Microsoft and Activision Blizzard cleared another hurdle in completing their $69 billion tie-up.
British regulators with the Competition and Markets Authority (CMA) on Friday said the move "opens the door" to the biggest-ever gaming deal getting done,
"The sale of Activision’s cloud gaming rights to Ubisoft substantially addresses previous concerns and opens the door to the deal being cleared" the CMA said in communication shared on X, formally Twitter.
In August, the Call of Duty and Candy Crush maker agreed to sell its streaming rights to Ubisoft Entertainment for Activision's existing PC and console games and any new games released by Activision in the next 15 years.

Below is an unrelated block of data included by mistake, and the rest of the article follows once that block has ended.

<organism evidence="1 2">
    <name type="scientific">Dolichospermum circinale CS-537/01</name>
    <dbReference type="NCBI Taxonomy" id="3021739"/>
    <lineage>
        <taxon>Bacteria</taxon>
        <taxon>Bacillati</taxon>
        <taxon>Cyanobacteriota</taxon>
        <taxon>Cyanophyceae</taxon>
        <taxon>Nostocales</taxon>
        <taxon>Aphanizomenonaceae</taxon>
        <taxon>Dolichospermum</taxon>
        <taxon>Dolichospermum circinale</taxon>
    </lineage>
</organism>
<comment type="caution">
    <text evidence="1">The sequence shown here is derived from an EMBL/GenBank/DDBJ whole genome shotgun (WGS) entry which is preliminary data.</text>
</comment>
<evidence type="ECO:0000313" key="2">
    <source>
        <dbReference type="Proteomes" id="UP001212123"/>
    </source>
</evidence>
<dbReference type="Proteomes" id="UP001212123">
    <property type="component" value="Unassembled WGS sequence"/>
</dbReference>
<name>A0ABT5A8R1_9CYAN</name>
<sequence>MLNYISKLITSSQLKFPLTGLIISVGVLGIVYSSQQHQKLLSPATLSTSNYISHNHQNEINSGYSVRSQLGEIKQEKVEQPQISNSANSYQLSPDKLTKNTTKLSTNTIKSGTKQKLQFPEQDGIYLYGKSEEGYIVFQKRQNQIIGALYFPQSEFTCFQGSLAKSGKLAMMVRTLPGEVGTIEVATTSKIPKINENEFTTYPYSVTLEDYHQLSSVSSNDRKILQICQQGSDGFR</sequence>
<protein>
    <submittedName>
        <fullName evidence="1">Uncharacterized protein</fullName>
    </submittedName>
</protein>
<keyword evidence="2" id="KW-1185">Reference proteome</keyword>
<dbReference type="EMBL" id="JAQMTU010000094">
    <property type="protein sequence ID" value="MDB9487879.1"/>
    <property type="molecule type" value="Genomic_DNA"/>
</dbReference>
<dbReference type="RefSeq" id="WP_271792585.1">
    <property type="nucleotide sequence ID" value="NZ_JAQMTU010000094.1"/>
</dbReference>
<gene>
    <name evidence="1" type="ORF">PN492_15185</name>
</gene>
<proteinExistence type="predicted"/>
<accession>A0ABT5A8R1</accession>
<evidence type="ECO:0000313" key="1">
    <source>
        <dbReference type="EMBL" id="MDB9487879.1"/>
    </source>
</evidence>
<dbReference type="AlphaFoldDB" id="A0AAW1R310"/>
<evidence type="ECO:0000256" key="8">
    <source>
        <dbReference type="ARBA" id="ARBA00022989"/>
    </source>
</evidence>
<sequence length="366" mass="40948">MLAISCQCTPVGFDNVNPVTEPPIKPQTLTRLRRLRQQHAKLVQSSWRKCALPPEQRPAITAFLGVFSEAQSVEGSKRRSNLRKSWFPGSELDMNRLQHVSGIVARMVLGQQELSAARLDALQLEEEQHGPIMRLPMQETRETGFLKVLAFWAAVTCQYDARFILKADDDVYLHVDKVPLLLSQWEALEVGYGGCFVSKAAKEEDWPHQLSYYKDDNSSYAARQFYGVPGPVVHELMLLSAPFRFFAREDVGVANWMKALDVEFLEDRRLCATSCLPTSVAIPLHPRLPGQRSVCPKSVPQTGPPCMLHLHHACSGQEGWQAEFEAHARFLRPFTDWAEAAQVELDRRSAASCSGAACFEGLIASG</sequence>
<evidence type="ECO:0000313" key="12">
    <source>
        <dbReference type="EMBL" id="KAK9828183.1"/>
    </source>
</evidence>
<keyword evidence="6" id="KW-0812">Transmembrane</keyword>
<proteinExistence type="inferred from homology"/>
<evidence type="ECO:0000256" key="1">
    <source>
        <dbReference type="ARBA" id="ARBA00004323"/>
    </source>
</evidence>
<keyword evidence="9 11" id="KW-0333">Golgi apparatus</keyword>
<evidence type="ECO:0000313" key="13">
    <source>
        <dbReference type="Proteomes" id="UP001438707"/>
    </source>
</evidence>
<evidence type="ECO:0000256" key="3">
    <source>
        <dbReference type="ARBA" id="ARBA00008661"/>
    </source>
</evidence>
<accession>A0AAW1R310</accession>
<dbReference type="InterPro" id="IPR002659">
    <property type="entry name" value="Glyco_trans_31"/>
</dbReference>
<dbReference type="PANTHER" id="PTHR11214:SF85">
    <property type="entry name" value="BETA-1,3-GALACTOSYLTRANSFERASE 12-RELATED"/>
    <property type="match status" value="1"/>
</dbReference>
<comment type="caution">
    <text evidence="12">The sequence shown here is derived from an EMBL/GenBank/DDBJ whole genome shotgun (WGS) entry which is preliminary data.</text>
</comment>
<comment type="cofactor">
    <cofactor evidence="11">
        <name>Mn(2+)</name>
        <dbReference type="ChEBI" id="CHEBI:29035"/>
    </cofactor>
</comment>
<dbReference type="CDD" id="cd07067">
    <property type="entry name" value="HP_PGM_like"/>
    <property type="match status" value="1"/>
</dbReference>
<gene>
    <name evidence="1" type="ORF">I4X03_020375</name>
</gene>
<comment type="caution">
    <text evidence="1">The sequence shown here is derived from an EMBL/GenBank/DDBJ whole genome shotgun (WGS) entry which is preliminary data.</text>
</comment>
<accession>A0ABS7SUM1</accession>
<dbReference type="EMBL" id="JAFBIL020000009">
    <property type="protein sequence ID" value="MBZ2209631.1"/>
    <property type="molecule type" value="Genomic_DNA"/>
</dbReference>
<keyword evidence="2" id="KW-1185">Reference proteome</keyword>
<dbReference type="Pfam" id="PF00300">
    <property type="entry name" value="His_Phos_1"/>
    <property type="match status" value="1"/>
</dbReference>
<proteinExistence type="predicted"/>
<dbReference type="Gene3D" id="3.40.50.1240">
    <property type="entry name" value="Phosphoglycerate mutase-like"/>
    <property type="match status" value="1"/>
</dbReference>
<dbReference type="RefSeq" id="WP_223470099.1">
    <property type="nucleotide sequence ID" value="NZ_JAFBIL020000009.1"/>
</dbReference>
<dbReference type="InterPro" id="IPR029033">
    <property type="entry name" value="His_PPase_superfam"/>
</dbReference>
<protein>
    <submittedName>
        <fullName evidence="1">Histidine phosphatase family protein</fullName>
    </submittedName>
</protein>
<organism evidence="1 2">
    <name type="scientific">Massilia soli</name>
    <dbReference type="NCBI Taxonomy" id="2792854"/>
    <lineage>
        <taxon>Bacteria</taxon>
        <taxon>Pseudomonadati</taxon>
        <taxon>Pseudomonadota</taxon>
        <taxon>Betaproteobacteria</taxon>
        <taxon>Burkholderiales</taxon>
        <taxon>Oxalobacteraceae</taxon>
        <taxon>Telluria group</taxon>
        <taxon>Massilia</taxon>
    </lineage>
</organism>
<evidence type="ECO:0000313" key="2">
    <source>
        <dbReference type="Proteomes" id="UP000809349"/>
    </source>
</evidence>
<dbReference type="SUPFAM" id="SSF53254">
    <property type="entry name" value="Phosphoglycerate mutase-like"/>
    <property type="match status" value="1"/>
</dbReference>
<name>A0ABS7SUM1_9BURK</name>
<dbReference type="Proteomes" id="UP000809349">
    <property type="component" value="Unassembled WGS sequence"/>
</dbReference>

Last month, after Microsoft restructured their purchase plan of the video game company, the two companies extended their merger deadline to Oct. 18.
Microsoft President Brad Smith said the company was "encouraged by this positive development in the CMA's review process."
"We presented solutions that we believe fully address the CMA's remaining concerns related to cloud game streaming, and we will continue to work toward earning approval to close prior to the October 18 deadline," he said.
While the European Union okayed the deal in May after hearing Microsoft's commitments to license Activision's games to other platforms, the U.S. Federal Trade Commission remains opposed to the deal but has failed in its attempts to stop it.
Reuters contributed to this report.